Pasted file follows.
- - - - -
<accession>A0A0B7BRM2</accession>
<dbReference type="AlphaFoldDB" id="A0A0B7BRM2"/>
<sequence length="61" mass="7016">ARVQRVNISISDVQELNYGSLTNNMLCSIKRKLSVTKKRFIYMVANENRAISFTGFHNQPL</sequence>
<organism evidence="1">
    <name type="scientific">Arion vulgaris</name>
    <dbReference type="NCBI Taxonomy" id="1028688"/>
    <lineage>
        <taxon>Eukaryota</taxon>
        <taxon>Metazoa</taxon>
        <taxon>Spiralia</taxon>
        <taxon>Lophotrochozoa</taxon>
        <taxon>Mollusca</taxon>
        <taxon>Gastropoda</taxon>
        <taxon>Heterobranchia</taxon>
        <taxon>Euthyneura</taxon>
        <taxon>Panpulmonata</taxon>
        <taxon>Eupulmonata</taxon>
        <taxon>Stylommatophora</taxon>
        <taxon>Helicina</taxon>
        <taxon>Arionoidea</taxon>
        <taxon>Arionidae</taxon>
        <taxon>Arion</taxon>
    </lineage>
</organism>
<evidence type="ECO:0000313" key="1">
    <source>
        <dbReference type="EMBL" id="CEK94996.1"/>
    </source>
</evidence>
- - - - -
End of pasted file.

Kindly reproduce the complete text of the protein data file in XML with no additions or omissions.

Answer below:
<accession>A0A0B7BRM2</accession>
<dbReference type="AlphaFoldDB" id="A0A0B7BRM2"/>
<sequence length="61" mass="7016">ARVQRVNISISDVQELNYGSLTNNMLCSIKRKLSVTKKRFIYMVANENRAISFTGFHNQPL</sequence>
<organism evidence="1">
    <name type="scientific">Arion vulgaris</name>
    <dbReference type="NCBI Taxonomy" id="1028688"/>
    <lineage>
        <taxon>Eukaryota</taxon>
        <taxon>Metazoa</taxon>
        <taxon>Spiralia</taxon>
        <taxon>Lophotrochozoa</taxon>
        <taxon>Mollusca</taxon>
        <taxon>Gastropoda</taxon>
        <taxon>Heterobranchia</taxon>
        <taxon>Euthyneura</taxon>
        <taxon>Panpulmonata</taxon>
        <taxon>Eupulmonata</taxon>
        <taxon>Stylommatophora</taxon>
        <taxon>Helicina</taxon>
        <taxon>Arionoidea</taxon>
        <taxon>Arionidae</taxon>
        <taxon>Arion</taxon>
    </lineage>
</organism>
<evidence type="ECO:0000313" key="1">
    <source>
        <dbReference type="EMBL" id="CEK94996.1"/>
    </source>
</evidence>